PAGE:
I like how our Joseon couple don’t blindly replicate Mulder and Scully but mirrors them in their sum total. You couldn’t really say which of Kim Hyeongdo or Heo Yoonyi is Fox Mulder or Dana Scully. The point is not to replicate “The Sceptic” or “The One Who Believes”, but they mirror the fabulous Mulder-Scully tag-team in their combined quickness of mind and action. They dance round each other, they out-wit their opponents, and they out-wit us the viewers. They challenge one another and bring out the best in each other. They feed each other’s stubborn drive to find out the truth. And not to mention, their physical gorgeousness, individually and as a pair. They each have elements of each of Mulder and Scully, but they are very much their own people. Brave and quick-witted, flawed and humane.
What of the end? Spoiler alert!
So, what does it all mean, and what about that ending? To some extent, I don’t care because I just enjoy the experience of the show and I feel that the ending was right in a visceral way if not a linearly logical way.
But for what it’s worth (and I’m probably way off base and you’ll all laugh at me) here’s my (crude) take: The aliens from outer space who have been buzzing our planet with their flying saucers for centuries have the power to bend time. Quite possibly they pop up in Joseon times from the future, since the alien bullion in Episode Three is re-buried along with a 20th century nuclear hazard sign. For where there is funny alienish stuff, there is time-warping: The flying alien balls at the empty village of the abducted bent time in Episode One, a 20th century man and his very 20th century gun make an appearance in Episode Nine, and Episodes Seven and Eight do nothing if not mess with the time-space continuum (and our heads).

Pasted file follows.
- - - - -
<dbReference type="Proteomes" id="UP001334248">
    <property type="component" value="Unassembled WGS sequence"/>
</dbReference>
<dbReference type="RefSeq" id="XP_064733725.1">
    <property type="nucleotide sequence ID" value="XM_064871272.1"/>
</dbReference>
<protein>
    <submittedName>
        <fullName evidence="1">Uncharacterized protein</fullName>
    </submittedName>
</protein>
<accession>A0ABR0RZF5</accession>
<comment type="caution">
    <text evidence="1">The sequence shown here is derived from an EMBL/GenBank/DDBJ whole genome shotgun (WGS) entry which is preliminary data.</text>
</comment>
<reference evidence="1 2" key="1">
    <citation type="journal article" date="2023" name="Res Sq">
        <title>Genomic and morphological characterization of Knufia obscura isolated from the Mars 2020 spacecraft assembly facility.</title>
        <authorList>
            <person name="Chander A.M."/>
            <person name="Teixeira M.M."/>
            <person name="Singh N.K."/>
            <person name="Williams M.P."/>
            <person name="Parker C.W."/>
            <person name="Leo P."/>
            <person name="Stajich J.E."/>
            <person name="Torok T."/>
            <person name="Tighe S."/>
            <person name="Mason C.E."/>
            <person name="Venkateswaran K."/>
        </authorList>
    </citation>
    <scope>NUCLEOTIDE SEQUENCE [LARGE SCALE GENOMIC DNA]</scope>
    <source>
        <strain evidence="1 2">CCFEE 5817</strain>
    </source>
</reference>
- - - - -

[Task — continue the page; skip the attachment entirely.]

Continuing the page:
The alien force messes not just with time but with natural order itself, e.g., the boy who turns into a monster in Episode Four, or the man who acquires the power to see into the future in Episode Five. They also use human beings, abducting whole villages (Episode One), borrowing bodies to gestate their young (the fishing village in Episode Ten), and using the bodies of souls who have departed for the “Valley of Happiness” for their mysterious rites (such as Hyeongbo himself in Episode Eight). They have built installations in remote parts of the country; possibly signal stations or landing facilities of some kind (the “Haunted Villa” in Episode Six).